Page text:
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Commodity market insights amidst Nvidia mania and geopolitical tensions

Amidst the frenzy surrounding Nvidia’s meteoric rise, questions arise about its impact on commodity markets. Investor attention diverted from metals and softs, leaving them vulnerable to various economic factors, including American inflation data, weak sentiment, US bond yields, and the trajectory of the US dollar.

Geopolitical tensions exacerbate market uncertainty, with concerns over Ukraine, Russia, Gaza, and the Red Sea. Additionally, speculation mounts regarding China’s economic stimulus efforts and its potential effects on global markets.

This week, significant data releases promise to sway markets further. The focus lies on US PCE inflation and spending data, alongside economic growth and inflation reports from Japan, the eurozone, and Australia.

Worries over Chinese energy demand intensify following a surprise cut in key rates influencing mortgage costs. Further unease stems from a steep decline in new house prices in January, with implications for GDP reports and forthcoming inflation and spending data.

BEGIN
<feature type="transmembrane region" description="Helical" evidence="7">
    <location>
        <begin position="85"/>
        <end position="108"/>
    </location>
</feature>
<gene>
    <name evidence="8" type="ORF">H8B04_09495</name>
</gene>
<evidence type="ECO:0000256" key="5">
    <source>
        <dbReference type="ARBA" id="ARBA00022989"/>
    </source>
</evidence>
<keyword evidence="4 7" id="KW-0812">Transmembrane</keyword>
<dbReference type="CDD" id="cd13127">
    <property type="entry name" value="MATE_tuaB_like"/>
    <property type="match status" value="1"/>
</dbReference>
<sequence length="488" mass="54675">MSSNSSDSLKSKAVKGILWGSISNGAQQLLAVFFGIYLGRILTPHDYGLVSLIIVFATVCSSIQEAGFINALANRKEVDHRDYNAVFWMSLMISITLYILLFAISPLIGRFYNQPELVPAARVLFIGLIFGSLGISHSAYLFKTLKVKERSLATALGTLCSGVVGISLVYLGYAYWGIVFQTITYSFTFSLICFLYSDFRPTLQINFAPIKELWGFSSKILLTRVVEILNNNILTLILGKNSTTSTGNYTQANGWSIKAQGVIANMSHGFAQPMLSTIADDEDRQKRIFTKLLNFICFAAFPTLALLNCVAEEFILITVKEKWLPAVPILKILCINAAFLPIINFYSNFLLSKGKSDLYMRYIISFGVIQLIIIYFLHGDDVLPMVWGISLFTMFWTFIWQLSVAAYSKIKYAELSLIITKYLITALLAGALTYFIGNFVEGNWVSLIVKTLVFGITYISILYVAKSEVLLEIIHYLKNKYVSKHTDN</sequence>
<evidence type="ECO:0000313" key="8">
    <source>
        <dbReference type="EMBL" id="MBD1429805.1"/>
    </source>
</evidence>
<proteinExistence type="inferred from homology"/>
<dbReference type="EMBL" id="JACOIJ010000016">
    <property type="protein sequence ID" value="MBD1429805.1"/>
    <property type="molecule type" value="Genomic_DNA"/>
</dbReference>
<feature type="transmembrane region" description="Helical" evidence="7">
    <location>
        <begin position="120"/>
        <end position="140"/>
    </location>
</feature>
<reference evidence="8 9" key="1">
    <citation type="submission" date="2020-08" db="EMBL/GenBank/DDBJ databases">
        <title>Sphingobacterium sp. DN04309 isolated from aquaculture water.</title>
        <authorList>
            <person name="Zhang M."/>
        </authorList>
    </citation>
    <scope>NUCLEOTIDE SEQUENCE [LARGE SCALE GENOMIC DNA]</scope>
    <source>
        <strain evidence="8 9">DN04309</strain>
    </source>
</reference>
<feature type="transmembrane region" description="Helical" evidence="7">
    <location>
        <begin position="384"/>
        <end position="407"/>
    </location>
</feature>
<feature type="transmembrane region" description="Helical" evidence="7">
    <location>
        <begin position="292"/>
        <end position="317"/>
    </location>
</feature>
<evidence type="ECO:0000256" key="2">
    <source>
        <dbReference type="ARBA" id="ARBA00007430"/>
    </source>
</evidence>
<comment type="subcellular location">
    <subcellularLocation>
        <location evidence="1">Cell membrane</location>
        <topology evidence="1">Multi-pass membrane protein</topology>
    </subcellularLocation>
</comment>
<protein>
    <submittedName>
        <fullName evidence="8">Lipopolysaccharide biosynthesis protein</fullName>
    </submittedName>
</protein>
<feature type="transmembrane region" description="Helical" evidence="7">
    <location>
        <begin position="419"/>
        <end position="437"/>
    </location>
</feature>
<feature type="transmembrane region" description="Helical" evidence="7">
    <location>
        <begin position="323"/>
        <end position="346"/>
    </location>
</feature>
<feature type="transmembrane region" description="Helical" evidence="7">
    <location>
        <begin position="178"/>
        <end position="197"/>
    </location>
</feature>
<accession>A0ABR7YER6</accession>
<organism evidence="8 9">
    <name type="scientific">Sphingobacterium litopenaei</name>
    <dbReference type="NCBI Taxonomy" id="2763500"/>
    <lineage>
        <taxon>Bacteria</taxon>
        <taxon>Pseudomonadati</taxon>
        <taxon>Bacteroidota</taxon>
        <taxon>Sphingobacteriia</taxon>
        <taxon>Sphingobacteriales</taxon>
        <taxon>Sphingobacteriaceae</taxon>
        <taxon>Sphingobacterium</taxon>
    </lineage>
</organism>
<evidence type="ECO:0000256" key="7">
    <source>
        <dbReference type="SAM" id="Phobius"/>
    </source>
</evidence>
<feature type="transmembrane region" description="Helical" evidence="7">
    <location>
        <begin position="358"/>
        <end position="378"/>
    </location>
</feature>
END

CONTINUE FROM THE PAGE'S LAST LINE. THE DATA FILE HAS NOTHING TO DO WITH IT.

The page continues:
US bond yields closed marginally weaker, while the dollar saw modest easing. Despite a year-to-date increase, the US 10-year bond yield ended at 4.25%, down slightly from the previous week.

Comex gold futures experienced gains, with the April contract up $25.30 for the week. Copper also rose, closing at $3.87 per pound on Comex.

Singapore iron ore futures nearly rebounded to $120 per tonne, albeit still down significantly from previous weeks.

Oil prices remain volatile, driven by concerns over demand. Brent and US West Texas Intermediate prices saw declines amid worries about Chinese energy demand and geopolitical tensions.

RBC Capital Markets notes soft domestic oil demand in China, compounded by underwhelming government stimulus measures. US oil stocks continue to rise, although the pace has slowed in recent weeks.

US crude oil production remains at a record high of 13.3 million barrels per day. Despite this, energy firms have increased oil rigs for the second time in three weeks.

While the US oil and gas rig count has risen, it remains lower than a year ago. US oil futures show a 7% increase in 2024, contrasting with a decline in gas futures of over 35%.

In summary, the Nvidia frenzy and geopolitical uncertainties continue to sway commodity markets, with investor sentiment closely tied to economic data releases and geopolitical developments.